Gitte: [00:21:25] Absolutely. And I think we all need to take our small steps to make a change. And then I really think that changing from disposable period products to reusable products is not even a small change. I think it makes a really big impact on reducing waste on a global level. And I think of course the bigger changes have to come from political elections. But I really think we need to look at ourselves as individuals and to make the small impacts in our everyday life. So what you eat and what you throw out and so on. It’s so important and I don’t know if it’s probably the same in the U.S. but we talk a lot about microplastics everywhere all over the world. So here we can start with ourselves and our daily lives and how we use plastic in our everyday life actually.
Kestrel: [00:22:26] Yeah definitely. Yeah. I just wanted to touch briefly on this idea of how sexuality can be this taboo topic because I do think that what you’re doing and the work you’re doing you’re also bringing this conversation to the forefront and having the dialogue come out more often. And I’m curious you know – do you have suggestions on other ways that we can kind of challenge this obscure way that society has us thinking that sexuality should be this hush-hush subject or why we have to hide tampons or why we have to hide the fact that you know this is a part of our bodies and what happens. So do you have suggestions on ways that we can kind of challenge that mentality?
Gitte: [00:23:12] Yeah yeah. It’s really something that surprised me so much when I started working on OrganiCup – this period shame and that we experience it actually all over the world even in Denmark which is a quite open country when it comes to sexuality and so on. But even here, you have these barriers talking about your sexuality, talking about your period, and then you can imagine in other countries for cultural reasons how women are treated when they have their period. And we have worked with different NGOs on that. For instance in Kenya and Uganda and other African countries. And it’s where women are sent to huts outside the village when they have their period because they are regarded as unclean. But I think it all comes down to more information and knowledge. You have to start with that. And so what we try to do is really to work with these organizations to inform and educate young girls and women. We go to schools through our partners in different countries and we donate the cups so they get them and they get the education about sexuality, being a teenager getting your period and so on, and what is really important when we work with these NGOs and what I find amazing is that they’re not only educating the girls they are also educating the boys because that’s really where we need to go because otherwise, things will never change. When we talk about a period of shame, everybody has to be informed and they have to be educated. For me, that’s so important to do this work with these fantastic NGOs, but it’s not as I said only in third world countries, it happens here around us as well. And I think we are being brought u to keep our period to ourselves and be very discreet and private about it so a lot of women and girls don’t even talk to their girlfriends about it or their husbands. So it’s just something that you keep to yourself. But I really see a change happening and I think it’s been happening over the past two, three years at least in the Nordic countries, we are talking more openly about it. Articles are being written about it. Books are being written about it and I think it happens in more and more countries that periods are on the agenda and this is really really good. And also another thing that I was quite amazed about is this period of poverty that we find out that a lot of young girls and women can’t afford to buy period products. So a lot of schoolgirls miss out on several school days every month. And it leads to a high percentage drop out because they can’t follow their schoolwork. And then even in countries like the UK, there’s been a lot of talk about period poverty with school girls and homeless women and also with girls and women in asylum camps, refugee camps. It’s really a big struggle with them to get period products. I think it’s so important to get these subjects out in the open and to talk about them. And then I think we really have to start with ourselves as well and be more open about it. It’s nothing to be ashamed of. And that’s really what we work for – nobody should be ashamed about their body or their period. So it’s just a matter of spreading the word and the awareness and getting women to talk together about these subjects.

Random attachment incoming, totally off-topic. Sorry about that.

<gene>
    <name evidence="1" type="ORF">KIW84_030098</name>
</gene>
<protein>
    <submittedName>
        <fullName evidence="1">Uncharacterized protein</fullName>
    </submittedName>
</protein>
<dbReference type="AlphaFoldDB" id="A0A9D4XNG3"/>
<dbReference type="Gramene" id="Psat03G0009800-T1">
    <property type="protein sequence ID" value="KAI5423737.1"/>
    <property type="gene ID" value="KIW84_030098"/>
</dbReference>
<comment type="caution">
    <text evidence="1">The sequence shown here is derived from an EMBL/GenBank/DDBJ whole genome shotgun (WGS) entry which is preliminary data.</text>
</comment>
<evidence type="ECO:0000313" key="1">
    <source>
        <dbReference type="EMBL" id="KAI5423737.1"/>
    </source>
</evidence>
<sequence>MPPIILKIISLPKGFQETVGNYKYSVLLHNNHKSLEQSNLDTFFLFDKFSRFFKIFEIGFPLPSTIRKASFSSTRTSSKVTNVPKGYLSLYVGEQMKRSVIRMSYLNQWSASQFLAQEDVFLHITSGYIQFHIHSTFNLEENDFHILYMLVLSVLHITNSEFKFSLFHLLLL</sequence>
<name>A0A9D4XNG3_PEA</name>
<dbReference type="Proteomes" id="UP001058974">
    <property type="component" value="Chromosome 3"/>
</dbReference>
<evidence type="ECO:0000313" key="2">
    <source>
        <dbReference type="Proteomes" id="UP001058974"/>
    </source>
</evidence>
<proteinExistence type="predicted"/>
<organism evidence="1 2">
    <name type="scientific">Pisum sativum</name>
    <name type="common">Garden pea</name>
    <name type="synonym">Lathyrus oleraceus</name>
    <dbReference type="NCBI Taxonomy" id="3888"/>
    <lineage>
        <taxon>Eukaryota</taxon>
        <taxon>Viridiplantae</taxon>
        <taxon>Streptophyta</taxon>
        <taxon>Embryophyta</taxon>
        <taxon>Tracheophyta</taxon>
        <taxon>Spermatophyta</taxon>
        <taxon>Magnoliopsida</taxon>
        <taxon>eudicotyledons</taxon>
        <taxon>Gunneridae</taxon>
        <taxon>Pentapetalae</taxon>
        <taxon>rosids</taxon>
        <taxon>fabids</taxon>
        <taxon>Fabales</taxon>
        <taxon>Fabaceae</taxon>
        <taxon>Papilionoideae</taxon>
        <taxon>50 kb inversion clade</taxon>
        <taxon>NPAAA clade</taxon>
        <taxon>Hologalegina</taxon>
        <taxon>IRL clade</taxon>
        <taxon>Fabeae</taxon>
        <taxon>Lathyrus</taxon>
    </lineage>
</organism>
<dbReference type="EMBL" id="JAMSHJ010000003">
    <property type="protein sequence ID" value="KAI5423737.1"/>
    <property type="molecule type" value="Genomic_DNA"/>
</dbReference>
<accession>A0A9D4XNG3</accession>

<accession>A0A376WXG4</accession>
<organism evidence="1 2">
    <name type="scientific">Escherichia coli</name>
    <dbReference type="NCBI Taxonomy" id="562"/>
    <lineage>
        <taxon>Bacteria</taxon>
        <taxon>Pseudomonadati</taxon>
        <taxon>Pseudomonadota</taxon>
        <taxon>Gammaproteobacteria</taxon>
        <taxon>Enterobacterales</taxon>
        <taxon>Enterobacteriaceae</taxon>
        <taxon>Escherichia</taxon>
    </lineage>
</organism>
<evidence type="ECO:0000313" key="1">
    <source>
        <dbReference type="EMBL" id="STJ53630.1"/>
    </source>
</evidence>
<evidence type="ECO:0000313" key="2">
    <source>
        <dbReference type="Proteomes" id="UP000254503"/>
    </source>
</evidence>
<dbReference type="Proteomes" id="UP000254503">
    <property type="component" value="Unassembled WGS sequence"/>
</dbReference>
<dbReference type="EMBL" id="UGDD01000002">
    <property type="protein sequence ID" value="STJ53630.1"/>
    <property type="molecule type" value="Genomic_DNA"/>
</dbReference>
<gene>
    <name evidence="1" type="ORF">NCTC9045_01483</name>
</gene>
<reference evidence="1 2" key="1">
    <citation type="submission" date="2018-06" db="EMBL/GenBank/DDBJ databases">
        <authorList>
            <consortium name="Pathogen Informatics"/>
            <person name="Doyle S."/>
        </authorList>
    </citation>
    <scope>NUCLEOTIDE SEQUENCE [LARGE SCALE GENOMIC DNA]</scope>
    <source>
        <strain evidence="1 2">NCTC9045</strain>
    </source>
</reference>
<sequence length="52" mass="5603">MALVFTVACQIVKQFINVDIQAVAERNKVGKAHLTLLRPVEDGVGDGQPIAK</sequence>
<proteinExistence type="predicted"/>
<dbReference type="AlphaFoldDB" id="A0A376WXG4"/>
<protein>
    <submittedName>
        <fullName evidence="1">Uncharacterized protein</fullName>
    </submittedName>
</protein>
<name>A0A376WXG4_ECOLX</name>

Kestrel: [00:27:26] Absolutely. And I love what you said about just starting in your own network and talking to your friends or your family or whoever about it.
Gitte: [00:27:34] Yeah exactly. To begin the conversation. Exactly. That’s where we start.
Kestrel: [00:27:40] For sure. Well, you started to kind of touch on this but I want to ask you my last question which has to do with our individual impact. So if you were to make any suggestions to us ways we can bring small changes into our everyday lives to influence a better future for sexuality and women’s health in these kinds of issues and how they overlap with fashion what would be some of your suggestions?
Gitte: [00:28:06] Yeah. As I said before I think it’s so important that we start with ourselves and small steps because sometimes you think if you have to make a change it has to be a big step. And you wait for the big changes to come from political actions. But it’s really starting with yourself and making the changes in your everyday life – changing the products that you use, that you use organic products, that you use vegan products, that you use products that in terms of ingredients as minimalistic as possible, and just really be conscious about what you buy and what you use in terms of products in your personal care as well. And then, I think we can do so many things in our everyday life. I’ve tried to choose as little plastic waste as possible. I stopped using plastic bags for groceries, stopped using plastic bottles. And so it’s all of these things because if we don’t start with ourselves the changes will never happen I believe.
Kestrel: [00:29:17] Absolutely. And when we start with ourselves I think people around us notice and whether they change right away or not, it plants seeds.
Gitte: [00:29:26] Yeah exactly. Then we go from there. Yeah yeah exactly.
Kestrel: [00:29:32] Well Gitte – thank you so much for joining me. I have loved chatting with you and having you on the show and learning more about all of the layers of information connected to OrganiCup and women’s health. This is really important. So thank you so much.
Gitte: [00:29:49] Thank you. And it was such a pleasure talking to you!